The truth is that the thief came and the thief broke into the life of Robin and killed and destroyed. Mental Illness is nobody’s fault it comes from a combination of living in a dark, dark sin-soaked world, in concert with the chemical makeup of your brain. Additionally, it is being reported that Robin was recent diagnose with Dementia and at the time of his death may not have been fully aware of in control of his actions. It is true he did not die of alcohol and drugs like many stars but they had ravished away years of his life leaving deep scars in his soul.  Robin who was once one of the brightest lights of the last 40 years had touched countless of lives. I want to believe that the man I grew up with and loved did not kill himself, he did not hang himself. The way I see it, Robin Williams did not kill himself at all rather despite what the official report will say he was murdered!  In short, the thief broke into his life through his vices of addictions and killed and destroyed our beloved Robin Williams. It is through our vices that the devil gains a foothold in our lives and cast us to the ground and tramples us. But it is through our faith Jesus picks us up from the ashes of our failures and gives us life and life more abundantly! Please, I beg you all, fight the good fight, and let Jesus give you life, let Him close the vices of your life and keep the devil out.

Oh, Captain! My Captain!

In my favorite Robin William’s movie “Dead Poets Society” Robin Williams played a teacher named John Keating who teaches his students how to live life like it has a purpose. His students lovingly call him, “Captain, My Captain” which is a quote from a Walt Whitman poem. They call him this as a way of showing him respect for showing them how to live life in Carpe diem mode. When one of the students commits suicide under the high stress of school and an abusive family life John Keating (Robin Williams) is blamed, railroaded and fired. Todd Anderson a deeply insecure and troubled youth who has been greatly helped in life by John Keating is conflicted because he knows his teacher has been railroaded but is fearful to stand up for him and get expelled. When John Keating comes to collect his things from the classroom Todd stands on top of his desk as a sign of defiance to the institution disrupting the class and salutes his teacher saying, “O’Captain My Captain!” This sets off a chain reaction of students standing on their desk saying, “O’Captain My Captain!” and John Keating (Robin Williams) leaves his classroom not feeling defeated but knowing in his soul he taught the message he came to teach; “courage is more powerful than fear.”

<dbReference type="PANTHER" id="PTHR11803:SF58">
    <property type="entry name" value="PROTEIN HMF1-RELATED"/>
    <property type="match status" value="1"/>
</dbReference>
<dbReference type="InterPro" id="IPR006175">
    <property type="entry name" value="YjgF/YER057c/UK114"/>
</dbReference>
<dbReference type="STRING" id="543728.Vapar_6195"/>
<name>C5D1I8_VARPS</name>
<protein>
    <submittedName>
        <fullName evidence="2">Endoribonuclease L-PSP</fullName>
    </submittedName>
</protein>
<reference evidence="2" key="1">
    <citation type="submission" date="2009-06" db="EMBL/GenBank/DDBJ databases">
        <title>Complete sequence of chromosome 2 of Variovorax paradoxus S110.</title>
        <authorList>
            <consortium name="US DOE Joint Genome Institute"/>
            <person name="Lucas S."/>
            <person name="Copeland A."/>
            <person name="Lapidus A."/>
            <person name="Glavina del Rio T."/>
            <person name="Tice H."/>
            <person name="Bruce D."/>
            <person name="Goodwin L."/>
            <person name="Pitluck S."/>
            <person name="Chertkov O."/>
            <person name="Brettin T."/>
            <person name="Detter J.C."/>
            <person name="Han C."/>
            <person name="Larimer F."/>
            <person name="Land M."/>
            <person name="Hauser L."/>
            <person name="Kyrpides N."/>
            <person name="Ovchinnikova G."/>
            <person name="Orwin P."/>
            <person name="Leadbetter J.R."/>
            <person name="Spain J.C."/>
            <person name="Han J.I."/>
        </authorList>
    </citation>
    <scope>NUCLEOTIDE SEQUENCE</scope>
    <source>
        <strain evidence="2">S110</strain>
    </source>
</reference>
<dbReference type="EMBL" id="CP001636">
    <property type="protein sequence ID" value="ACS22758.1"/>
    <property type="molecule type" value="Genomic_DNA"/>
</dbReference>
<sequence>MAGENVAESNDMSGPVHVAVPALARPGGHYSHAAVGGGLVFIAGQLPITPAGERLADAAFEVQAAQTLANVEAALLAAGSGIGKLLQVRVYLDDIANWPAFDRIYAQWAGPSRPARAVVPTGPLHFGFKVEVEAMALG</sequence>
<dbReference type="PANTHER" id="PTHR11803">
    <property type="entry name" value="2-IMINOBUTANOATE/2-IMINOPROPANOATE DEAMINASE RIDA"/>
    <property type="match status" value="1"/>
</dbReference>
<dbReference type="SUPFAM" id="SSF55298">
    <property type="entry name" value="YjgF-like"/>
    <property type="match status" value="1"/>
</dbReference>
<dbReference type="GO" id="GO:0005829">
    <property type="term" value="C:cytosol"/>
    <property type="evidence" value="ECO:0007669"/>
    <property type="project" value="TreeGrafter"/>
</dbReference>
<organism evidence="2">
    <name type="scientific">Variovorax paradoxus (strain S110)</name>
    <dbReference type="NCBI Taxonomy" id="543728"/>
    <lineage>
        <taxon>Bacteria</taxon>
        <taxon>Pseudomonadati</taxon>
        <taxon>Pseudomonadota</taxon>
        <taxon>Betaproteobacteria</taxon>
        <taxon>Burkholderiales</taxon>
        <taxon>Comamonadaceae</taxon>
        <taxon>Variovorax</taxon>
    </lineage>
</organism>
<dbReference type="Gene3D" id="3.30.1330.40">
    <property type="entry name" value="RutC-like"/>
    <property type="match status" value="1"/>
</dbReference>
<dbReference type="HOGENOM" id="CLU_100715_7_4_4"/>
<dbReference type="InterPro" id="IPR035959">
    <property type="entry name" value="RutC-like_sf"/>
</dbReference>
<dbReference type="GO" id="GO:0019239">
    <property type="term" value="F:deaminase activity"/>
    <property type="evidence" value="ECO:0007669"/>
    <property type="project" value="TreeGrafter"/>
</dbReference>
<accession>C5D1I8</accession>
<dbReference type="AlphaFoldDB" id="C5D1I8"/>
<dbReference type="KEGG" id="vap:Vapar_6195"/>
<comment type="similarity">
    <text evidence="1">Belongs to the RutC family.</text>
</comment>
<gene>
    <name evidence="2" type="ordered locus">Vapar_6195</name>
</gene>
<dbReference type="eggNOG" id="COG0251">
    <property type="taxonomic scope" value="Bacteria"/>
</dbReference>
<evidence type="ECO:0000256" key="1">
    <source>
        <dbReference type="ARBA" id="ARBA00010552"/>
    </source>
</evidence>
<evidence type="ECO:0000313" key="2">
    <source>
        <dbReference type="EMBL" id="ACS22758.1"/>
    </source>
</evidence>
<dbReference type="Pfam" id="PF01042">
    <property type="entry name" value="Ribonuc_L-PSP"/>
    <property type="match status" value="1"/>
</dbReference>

Robin Williams appears onstage at Comedy Central’s ‘Night Of Too Many Stars: An Overbooked Concert For Autism Education’ at the Beacon Theatre in New York, Saturday, October 2, 2010. (AP Photo/Charles Sykes)


Today Robin, my old childhood friend, I stand on my desk saying, “Captain my Captain; lesson learned, message received.” And I’ll add to that, let us all keep looking to the Ultimate Captain of all Captains in our times of depression and addictions for He (Jesus) has come to give us life more abundantly.

Blog Post Script 2017:

In September of 2016 Susan Schneider, Robin Williams wife came out publicly and blamed Lewy bodies disease for the death of her husband. At the time it was being misdiagnosed as Parkinson’s disease and was causing paranoia. He was only correctly diagnosed postmortem.

National Suicide Prevention Lifeline:

Call 1-800-273-8255.

Available 24 hours every day.